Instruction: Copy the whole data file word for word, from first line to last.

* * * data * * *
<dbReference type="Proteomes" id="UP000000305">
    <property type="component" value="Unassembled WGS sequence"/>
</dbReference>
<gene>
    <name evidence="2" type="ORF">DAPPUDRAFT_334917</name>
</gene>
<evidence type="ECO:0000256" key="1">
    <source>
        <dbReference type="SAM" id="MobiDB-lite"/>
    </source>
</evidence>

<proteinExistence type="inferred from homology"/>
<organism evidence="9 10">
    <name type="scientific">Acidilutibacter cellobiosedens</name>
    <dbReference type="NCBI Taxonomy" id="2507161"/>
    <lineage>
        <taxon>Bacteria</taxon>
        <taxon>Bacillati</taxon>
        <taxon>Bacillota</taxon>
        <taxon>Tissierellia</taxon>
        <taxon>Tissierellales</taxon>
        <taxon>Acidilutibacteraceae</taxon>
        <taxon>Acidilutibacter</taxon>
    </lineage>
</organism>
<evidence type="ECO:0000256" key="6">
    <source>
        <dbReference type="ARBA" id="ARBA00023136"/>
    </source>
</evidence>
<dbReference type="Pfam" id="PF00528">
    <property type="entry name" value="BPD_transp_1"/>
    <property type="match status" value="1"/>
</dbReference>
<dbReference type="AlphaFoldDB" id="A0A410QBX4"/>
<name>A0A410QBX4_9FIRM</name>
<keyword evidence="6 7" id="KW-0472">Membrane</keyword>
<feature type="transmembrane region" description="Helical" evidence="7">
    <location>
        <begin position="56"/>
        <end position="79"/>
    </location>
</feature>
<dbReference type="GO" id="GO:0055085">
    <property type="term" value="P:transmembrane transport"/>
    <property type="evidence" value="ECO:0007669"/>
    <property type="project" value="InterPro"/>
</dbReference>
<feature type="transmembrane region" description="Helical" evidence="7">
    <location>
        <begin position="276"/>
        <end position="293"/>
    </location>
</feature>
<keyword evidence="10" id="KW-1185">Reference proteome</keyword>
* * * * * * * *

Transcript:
<dbReference type="Proteomes" id="UP000000305">
    <property type="component" value="Unassembled WGS sequence"/>
</dbReference>
<gene>
    <name evidence="2" type="ORF">DAPPUDRAFT_334917</name>
</gene>
<evidence type="ECO:0000256" key="1">
    <source>
        <dbReference type="SAM" id="MobiDB-lite"/>
    </source>
</evidence>

<proteinExistence type="inferred from homology"/>
<organism evidence="9 10">
    <name type="scientific">Acidilutibacter cellobiosedens</name>
    <dbReference type="NCBI Taxonomy" id="2507161"/>
    <lineage>
        <taxon>Bacteria</taxon>
        <taxon>Bacillati</taxon>
        <taxon>Bacillota</taxon>
        <taxon>Tissierellia</taxon>
        <taxon>Tissierellales</taxon>
        <taxon>Acidilutibacteraceae</taxon>
        <taxon>Acidilutibacter</taxon>
    </lineage>
</organism>
<evidence type="ECO:0000256" key="6">
    <source>
        <dbReference type="ARBA" id="ARBA00023136"/>
    </source>
</evidence>
<dbReference type="Pfam" id="PF00528">
    <property type="entry name" value="BPD_transp_1"/>
    <property type="match status" value="1"/>
</dbReference>
<dbReference type="AlphaFoldDB" id="A0A410QBX4"/>
<name>A0A410QBX4_9FIRM</name>
<keyword evidence="6 7" id="KW-0472">Membrane</keyword>
<feature type="transmembrane region" description="Helical" evidence="7">
    <location>
        <begin position="56"/>
        <end position="79"/>
    </location>
</feature>
<dbReference type="GO" id="GO:0055085">
    <property type="term" value="P:transmembrane transport"/>
    <property type="evidence" value="ECO:0007669"/>
    <property type="project" value="InterPro"/>
</dbReference>
<feature type="transmembrane region" description="Helical" evidence="7">
    <location>
        <begin position="276"/>
        <end position="293"/>
    </location>
</feature>
<keyword evidence="10" id="KW-1185">Reference proteome</keyword>